Jessica Thomas, Pecos High School, Pecos, Texas

Jessica Thomas believes an appropriate science education consists of a blend of all subjects, learning styles, and activities. To grasp science concepts, students must be able to read scientific articles, write and share their thoughts with others, analyze data, and understand the impact significant historical events have had on the scientific world. Her classes have a significant number of English Language Learners, many with limited English proficiency. Thomas believes effective teachers are those that understand the issues students encounter in their daily lives and can mold lessons to better suit their students’ prior knowledge, experiences, and needs. Although she has been able to design and implement many lessons for students that use minimal materials and technology, Thomas would like to go further in providing students with a better start to their college and career experiences. To better serve students, Thomas, along with her principal and department chair, have developed an engineering pathway for students that would lead to a STEM endorsement on their transcript. To implement this pathway, several engineering courses must be added to the curriculum, which in turn require more materials. A lab upgrade, curriculum, and professional development would allow them to offer more courses, thereby improving their reach to the 700+ student population.

The four national finalists each received a science lab makeover support package for their school valued at $8,500. The prize package includes:

  • $3,000 Shell cash grant to purchase science/lab equipment and science education resources;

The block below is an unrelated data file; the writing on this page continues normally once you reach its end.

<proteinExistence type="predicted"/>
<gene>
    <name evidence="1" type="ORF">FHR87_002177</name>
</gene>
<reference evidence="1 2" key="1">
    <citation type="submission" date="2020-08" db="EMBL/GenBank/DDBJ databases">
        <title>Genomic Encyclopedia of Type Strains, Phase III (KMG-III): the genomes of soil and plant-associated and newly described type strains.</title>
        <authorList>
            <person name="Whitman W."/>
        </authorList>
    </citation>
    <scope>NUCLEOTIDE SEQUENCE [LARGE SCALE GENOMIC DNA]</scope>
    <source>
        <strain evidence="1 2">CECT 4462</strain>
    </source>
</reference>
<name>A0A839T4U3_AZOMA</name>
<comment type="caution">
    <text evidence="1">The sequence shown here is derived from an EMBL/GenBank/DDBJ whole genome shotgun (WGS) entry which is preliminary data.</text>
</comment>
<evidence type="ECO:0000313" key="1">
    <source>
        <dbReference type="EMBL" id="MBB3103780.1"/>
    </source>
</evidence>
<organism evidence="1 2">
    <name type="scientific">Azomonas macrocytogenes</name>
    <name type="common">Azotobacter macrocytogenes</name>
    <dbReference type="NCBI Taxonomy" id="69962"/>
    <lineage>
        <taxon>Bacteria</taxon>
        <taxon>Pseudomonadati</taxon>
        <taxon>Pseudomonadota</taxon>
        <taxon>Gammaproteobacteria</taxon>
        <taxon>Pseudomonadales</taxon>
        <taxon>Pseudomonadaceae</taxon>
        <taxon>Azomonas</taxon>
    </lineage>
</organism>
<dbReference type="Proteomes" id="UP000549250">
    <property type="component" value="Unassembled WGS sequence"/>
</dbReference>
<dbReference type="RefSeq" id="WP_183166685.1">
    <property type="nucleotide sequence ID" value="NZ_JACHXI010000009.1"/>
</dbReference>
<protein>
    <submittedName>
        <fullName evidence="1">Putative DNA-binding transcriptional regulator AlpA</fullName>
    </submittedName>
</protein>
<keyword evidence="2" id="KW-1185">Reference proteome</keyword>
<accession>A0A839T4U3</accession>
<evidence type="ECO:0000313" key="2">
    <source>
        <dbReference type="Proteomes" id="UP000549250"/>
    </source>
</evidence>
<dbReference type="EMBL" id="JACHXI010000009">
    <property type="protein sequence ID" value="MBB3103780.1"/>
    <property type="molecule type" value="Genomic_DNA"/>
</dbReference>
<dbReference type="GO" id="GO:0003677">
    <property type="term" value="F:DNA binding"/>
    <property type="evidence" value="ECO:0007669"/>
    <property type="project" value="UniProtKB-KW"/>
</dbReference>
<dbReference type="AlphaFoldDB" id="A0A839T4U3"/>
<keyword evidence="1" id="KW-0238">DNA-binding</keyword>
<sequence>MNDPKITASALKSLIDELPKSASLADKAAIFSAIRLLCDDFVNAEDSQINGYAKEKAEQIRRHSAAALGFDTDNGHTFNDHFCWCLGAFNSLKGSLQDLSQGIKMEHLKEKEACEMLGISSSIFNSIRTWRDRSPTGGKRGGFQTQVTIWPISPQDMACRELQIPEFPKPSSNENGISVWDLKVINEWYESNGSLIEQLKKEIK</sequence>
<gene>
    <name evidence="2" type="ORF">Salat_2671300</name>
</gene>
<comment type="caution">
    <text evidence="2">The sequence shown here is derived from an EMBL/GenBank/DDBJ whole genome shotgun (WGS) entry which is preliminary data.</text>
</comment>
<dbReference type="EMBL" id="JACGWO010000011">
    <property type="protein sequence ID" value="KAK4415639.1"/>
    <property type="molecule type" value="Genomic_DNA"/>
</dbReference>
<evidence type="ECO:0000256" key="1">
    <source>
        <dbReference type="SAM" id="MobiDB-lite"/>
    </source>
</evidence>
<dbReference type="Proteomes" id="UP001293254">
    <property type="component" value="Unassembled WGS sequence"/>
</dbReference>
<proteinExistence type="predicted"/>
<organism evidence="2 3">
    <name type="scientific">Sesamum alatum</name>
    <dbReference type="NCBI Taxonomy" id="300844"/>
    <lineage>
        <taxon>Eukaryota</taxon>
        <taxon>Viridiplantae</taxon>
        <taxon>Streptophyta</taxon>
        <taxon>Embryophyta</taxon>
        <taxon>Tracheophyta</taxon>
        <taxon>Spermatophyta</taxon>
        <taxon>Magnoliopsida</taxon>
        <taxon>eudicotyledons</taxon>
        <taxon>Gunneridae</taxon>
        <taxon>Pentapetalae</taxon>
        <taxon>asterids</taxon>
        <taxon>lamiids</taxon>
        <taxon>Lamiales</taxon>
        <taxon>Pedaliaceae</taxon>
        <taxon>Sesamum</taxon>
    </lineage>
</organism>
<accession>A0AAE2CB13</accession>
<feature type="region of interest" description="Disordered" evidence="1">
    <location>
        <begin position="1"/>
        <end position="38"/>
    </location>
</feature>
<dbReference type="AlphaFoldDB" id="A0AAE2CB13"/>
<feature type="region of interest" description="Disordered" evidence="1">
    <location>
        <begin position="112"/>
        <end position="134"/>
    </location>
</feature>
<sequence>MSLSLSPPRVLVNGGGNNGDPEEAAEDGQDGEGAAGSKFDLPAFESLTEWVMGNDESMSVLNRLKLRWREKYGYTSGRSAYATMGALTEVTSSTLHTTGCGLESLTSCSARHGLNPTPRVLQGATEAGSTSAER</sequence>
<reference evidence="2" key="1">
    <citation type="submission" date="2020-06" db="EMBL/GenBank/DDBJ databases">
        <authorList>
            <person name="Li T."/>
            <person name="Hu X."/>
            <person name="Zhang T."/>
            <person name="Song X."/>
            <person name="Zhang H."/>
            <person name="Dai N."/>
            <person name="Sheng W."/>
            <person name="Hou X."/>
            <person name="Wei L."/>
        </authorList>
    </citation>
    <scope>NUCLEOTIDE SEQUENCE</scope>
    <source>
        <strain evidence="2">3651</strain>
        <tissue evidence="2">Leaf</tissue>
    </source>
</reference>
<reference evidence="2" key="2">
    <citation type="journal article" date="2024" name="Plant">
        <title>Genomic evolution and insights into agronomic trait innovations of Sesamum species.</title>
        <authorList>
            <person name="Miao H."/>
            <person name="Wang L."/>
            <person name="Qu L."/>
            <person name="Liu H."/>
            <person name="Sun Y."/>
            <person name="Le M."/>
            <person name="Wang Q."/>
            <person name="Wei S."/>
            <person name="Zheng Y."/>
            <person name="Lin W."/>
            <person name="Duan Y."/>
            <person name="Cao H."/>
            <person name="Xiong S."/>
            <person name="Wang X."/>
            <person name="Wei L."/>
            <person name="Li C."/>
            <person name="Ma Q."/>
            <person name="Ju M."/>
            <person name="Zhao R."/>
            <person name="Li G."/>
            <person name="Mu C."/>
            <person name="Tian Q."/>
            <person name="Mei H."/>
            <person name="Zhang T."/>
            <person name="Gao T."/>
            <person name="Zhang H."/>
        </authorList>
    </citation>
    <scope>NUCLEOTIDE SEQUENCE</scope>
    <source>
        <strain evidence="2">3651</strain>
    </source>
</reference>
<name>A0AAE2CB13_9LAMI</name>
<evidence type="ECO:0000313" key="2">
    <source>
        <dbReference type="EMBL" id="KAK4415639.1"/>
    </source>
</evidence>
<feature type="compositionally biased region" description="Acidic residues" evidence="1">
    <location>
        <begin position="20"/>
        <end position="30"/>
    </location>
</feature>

• $3,000 gift certificate outfitted by Carolina Biological Supply Company, to purchase science/lab equipment and science education resource books through their company;
  • $1,000 in NSTA prizes, including an NSTA science store gift certificate and NSTA conference registration, Shell Educators Cohort subscriptions for two teachers; and
  • Expense-paid trip to attend a future NSTA National Conference on Science Education.

Recognizing that the laboratory experience is integral to science education and that many schools, especially those in urban and rural areas, do not have the resources to invest in quality lab equipment, NSTA and Shell partnered on the Shell Science Lab Challenge to bring much needed lab materials and resources to school districts nationwide and in Canada. For more information about the Challenge, visit the competition web site.

About NSTA

The Arlington, VA-based National Science Teaching Association is the largest professional organization in the world promoting excellence in science teaching and learning, preschool through college. NSTA’s membership includes approximately 50,000 science teachers, science supervisors, administrators, scientists, business representatives, and others involved in science education.

About Shell Oil Company

Shell Oil Company is an affiliate of the Royal Dutch Shell plc, a global group of energy and petrochemical companies with operations in more than 70 countries. In the U.S., Shell operates in 50 states and employs more than 20,000 people working to help tackle the challenges of the new energy future.

FOR INQUIRIES CONTACT: Shell Oil Company Media Line 832-33-SHELL

Kate Falk, NSTA
(703) 312-9211
kfalk@nsta.org

Source: National Science Teachers Association (NSTA) and Shell Oil Company

Kate Falk, NSTA
(703) 312-9211
kfalk@nsta.org